There are valid criticisms and defenses of Trump’s policy choices, but his policies are irrelevant for an impeachment. I actually support a humane crackdown on undocumented immigration, a tougher trade stance toward China, and an attempt, at least, to end America’s endless wars. But what matters, and what makes this such a vital moment in American history, is that it has nothing to do with policy. This is simply about Trump’s abuse of power.
He lies and misleads the American public constantly, in an outright attempt to so confuse Americans that they forget or reject the concept of truth altogether. Lies are part of politics, but we have never before seen such a fire hose of often contradictory or inflammatory bald-faced lies from the Oval Office. He has obstructed justice countless times, by witness tampering , forbidding his subordinates from complying with legal subpoenas, and by “using the powers of his high office, engaged personally and through his close subordinates and agents, in a course of conduct or plan designed to delay, impede, and obstruct” both the Mueller and now the Ukraine investigations. (I Quote: from Article 1 of Nixon’s impeachment .) Trump has also “failed without lawful cause or excuse to produce papers and things as directed by duly authorized subpoenas issued by the Committee on the Judiciary of the House of Representatives … and willfully disobeyed such subpoenas.” (I Quote: from Article III of Nixon’s impeachment .) He has declared legal processes illegitimate if they interfere with or constrain his whims and impulses.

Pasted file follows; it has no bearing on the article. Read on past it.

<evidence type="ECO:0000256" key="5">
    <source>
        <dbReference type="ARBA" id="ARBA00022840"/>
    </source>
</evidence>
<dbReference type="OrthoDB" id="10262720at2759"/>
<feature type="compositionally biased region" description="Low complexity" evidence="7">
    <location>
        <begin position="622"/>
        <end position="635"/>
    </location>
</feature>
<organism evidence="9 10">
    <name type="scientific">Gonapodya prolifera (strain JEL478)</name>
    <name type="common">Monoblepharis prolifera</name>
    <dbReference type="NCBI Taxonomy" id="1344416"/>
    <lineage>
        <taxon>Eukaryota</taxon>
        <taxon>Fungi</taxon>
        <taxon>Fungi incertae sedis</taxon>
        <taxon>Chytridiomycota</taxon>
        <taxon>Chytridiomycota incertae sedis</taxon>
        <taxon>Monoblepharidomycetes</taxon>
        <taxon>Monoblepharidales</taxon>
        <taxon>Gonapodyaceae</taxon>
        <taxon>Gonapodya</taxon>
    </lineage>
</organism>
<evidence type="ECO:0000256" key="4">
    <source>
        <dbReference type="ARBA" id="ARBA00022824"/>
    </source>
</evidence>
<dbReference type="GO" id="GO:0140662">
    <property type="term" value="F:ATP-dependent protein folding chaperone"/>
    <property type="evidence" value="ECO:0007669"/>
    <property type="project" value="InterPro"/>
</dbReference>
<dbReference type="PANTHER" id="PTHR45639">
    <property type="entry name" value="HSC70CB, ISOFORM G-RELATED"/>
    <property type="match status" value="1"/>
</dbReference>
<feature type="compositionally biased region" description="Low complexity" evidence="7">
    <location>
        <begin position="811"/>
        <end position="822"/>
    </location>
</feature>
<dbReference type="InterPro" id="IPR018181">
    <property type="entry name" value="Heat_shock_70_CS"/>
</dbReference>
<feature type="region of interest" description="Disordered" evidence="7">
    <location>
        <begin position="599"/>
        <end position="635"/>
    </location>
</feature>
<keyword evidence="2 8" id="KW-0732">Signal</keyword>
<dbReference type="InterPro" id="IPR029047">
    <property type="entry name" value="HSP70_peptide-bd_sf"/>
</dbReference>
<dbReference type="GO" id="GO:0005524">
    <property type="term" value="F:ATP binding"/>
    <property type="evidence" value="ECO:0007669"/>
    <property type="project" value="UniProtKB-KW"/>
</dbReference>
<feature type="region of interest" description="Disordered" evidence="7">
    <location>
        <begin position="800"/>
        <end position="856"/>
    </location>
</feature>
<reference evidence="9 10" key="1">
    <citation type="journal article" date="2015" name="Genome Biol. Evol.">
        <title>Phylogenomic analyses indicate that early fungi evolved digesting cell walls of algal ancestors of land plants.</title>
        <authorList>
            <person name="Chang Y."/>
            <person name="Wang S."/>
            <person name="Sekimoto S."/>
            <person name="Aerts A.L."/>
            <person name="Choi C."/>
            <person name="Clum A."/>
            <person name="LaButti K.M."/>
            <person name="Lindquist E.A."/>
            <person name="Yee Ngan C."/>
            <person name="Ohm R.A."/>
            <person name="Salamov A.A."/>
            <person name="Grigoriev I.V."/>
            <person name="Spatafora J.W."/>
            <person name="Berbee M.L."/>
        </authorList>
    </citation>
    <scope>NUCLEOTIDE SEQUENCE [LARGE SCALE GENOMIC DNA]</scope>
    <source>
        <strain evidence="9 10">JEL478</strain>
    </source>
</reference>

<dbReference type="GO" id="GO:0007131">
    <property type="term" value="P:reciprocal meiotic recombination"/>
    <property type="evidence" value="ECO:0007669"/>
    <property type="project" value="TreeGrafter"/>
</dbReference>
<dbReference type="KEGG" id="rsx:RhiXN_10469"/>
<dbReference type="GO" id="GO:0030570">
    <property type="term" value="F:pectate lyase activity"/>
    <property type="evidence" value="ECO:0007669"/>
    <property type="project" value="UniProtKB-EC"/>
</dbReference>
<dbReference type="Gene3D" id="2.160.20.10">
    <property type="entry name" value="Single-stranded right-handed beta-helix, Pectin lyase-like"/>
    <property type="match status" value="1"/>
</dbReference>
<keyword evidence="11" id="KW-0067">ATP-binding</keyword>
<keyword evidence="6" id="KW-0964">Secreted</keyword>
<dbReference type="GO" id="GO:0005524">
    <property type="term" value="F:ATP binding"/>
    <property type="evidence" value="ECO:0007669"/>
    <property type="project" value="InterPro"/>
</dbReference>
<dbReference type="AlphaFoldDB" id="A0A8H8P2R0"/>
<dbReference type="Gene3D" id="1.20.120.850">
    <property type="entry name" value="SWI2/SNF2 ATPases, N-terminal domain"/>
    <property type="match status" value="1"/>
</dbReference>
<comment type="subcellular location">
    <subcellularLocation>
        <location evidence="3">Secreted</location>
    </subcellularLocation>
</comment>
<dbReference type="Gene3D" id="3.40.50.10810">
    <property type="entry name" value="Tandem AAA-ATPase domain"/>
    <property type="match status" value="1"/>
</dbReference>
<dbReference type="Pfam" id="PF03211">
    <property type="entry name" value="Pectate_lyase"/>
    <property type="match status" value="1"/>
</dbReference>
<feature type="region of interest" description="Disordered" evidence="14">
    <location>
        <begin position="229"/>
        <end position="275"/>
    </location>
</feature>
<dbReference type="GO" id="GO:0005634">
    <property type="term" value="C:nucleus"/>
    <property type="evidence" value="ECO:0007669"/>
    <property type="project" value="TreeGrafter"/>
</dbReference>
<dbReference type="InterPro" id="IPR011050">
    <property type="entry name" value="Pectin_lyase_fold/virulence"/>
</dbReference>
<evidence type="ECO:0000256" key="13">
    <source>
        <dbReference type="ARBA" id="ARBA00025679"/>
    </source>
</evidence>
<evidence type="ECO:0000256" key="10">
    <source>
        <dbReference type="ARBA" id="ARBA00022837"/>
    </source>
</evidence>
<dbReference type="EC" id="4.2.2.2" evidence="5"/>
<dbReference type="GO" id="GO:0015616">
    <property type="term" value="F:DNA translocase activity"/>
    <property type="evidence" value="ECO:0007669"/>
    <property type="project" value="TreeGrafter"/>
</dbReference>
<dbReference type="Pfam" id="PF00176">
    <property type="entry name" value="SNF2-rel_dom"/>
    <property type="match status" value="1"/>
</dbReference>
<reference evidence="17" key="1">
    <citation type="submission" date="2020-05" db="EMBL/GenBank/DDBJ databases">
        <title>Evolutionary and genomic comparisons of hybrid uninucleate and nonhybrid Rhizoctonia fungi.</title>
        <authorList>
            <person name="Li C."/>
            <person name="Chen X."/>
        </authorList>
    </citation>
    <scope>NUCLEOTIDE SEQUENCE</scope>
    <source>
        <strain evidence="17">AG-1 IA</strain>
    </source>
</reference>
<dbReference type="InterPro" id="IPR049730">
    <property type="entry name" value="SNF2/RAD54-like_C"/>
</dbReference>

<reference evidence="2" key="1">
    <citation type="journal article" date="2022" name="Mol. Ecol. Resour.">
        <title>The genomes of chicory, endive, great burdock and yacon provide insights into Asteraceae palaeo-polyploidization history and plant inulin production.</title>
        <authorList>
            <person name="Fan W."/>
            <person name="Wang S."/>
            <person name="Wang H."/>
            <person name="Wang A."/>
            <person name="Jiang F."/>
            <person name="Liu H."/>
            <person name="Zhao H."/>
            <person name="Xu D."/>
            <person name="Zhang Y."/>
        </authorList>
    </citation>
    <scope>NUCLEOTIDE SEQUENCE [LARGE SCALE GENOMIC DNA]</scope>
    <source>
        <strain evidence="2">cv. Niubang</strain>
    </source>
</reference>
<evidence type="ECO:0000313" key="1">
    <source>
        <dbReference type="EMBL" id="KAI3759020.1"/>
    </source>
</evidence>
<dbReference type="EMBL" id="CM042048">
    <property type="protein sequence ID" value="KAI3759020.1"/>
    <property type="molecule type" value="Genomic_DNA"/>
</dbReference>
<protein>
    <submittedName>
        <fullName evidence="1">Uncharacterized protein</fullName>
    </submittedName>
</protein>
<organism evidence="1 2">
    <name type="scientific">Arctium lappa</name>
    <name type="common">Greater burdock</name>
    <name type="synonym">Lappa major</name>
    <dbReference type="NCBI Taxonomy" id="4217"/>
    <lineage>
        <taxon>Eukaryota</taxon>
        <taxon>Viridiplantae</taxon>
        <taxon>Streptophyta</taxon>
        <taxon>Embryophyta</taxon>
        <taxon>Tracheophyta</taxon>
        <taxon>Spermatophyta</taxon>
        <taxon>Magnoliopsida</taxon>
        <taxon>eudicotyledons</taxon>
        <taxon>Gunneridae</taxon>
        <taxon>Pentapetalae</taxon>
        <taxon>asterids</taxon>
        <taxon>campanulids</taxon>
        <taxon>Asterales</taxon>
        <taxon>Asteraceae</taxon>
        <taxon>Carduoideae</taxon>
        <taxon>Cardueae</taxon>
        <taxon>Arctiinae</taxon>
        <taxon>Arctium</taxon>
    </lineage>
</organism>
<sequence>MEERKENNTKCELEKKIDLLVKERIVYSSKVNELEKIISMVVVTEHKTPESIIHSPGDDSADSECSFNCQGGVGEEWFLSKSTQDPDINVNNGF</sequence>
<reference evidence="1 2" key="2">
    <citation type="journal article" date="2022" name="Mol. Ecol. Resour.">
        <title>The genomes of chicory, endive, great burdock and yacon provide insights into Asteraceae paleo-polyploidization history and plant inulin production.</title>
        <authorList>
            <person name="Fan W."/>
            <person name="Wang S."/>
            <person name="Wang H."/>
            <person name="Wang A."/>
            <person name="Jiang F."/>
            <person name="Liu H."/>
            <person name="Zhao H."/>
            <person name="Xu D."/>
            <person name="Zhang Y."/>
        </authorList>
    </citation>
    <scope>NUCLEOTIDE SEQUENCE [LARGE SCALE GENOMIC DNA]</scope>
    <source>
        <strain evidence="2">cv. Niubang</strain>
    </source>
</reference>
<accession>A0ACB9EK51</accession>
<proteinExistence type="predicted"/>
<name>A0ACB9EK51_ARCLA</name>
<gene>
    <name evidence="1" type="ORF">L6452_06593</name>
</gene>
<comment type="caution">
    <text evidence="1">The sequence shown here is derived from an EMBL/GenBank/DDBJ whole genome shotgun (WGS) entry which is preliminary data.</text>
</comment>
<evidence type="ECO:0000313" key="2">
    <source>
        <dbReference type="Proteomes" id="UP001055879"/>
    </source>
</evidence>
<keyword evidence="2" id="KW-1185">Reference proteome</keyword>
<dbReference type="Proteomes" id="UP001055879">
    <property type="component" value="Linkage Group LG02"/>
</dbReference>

This is not just another kind of presidency; it is a rolling and potentially irreversible assault on the legitimacy of the American regime. If the CIA finds something that could reflect poorly on him, then the CIA is part of the “deep state coup.” Ditto the FBI and the State Department. These are not old-fashioned battles with a bureaucracy over policy; that’s fine. They are assaults on the legitimacy of the bureaucracy, and the laws they are required to uphold. These are definitional impeachable offenses, and they are part and parcel of Trump’s abuse of power from the day he was elected.